Sandy and Social Media
This is a really good commentary I wanted to share. I remember saying how children today will never know what it’s like not to have a cell phone, computer or remote control! Toddlers today have their own iPad with a special cover allowing it to be safely thrown across the room and hit the wall. Social Media has become such a part of our lives that often it becomes the only way to communicate. The commentary below only emphasizes where we are moving as a society.
I don’t know about you, but I think social media has made disasters way more interesting. I don’t want to make light of nature’s fury; hurricanes, earth quakes, tornadoes, they’re terrifying events. But with Sandy bearing down on my house this week, experiencing her in real time, with half the Eastern Seaboard, was fascinating.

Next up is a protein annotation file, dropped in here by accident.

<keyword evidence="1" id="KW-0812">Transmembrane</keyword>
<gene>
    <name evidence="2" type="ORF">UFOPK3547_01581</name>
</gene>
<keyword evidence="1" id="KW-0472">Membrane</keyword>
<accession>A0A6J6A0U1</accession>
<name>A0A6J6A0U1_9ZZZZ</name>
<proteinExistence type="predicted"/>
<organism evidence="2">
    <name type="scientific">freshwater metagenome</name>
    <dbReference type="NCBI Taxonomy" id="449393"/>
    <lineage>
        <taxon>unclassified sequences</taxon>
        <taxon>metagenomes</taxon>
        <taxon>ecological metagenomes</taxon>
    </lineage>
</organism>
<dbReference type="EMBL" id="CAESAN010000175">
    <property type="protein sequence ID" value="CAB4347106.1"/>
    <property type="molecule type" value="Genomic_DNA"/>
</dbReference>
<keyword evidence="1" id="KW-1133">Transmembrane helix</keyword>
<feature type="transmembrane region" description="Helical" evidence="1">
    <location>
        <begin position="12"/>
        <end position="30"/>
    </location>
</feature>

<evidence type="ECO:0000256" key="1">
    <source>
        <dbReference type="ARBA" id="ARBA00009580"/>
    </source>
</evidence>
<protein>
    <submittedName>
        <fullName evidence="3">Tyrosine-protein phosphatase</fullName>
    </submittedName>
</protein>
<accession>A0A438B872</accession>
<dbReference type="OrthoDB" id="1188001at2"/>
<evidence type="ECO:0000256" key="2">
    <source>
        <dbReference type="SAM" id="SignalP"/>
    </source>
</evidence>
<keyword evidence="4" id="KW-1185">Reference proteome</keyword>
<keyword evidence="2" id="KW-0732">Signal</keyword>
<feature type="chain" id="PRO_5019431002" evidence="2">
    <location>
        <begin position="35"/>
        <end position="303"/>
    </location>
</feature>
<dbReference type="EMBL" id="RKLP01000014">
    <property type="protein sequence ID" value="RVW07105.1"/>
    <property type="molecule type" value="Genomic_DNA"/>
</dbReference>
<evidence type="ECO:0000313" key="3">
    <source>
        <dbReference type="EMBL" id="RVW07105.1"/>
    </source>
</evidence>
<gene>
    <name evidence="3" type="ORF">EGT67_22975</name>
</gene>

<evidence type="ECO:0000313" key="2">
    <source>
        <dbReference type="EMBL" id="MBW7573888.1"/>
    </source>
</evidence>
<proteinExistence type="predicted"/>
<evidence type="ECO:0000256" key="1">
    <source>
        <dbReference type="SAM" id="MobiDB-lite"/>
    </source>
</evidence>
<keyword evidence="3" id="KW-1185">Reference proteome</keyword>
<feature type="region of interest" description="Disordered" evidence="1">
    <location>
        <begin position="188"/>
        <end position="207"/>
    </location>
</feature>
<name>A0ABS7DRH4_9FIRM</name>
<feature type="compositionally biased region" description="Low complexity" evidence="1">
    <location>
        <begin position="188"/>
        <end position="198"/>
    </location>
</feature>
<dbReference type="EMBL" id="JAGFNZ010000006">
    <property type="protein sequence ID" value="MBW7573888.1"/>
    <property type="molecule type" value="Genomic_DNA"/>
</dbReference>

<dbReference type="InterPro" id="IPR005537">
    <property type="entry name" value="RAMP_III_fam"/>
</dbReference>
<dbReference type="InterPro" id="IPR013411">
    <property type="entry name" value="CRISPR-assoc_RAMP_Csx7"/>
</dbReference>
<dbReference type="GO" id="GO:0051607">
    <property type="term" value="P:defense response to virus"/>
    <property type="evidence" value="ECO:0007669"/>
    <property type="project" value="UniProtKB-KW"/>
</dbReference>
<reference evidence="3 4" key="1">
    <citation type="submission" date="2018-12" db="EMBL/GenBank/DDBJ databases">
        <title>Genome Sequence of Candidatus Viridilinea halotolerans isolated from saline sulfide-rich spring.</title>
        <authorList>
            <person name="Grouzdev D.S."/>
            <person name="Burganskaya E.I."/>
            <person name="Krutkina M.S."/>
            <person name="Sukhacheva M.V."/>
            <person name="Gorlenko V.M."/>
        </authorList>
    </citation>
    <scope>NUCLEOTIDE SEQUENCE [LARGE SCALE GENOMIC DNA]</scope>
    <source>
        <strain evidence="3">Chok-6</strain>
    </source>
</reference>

Leading up to Sandy, there was plenty of humor making light of the potential disaster, as only the Internet can do. It started with the obligatory joke Hurrican Sandy Twitter account. Mitt gave some good advice on how to weather the storm for the 1%.
It was all fun and games, but as Sandy made landfall, the tone shifted. The sarcasm dried up and people became serious and thoughtful. We shared information, news and pictures, some fake, some terrifyingly real.
As power started to go out, Twitter became our one connection to each other. I huddled over my phone watching the updates, chatting with friends and playing word games. David Carr for NYT has a great piece describing the role Twitter played during Sandy. Read it, it’s fascinating.
Social media served a bigger role than just staying connected. Maybe news outlets turned to Twitter to break stories as more people were without power. Emily Rahimi runs the New York Fire Department’s Twitter account and became a lifeline to New Yorkers that couldn’t get through to 911. Rahimi posted updates about the storm and alerted dispatchers of people that needed help. It was pretty incredible what she did.
It’s a cliche to say that technology is bringing the world together, but every time there is an event like Sandy, I’m reminded just how small our world has gotten. And how interesting the people I share it with are.Back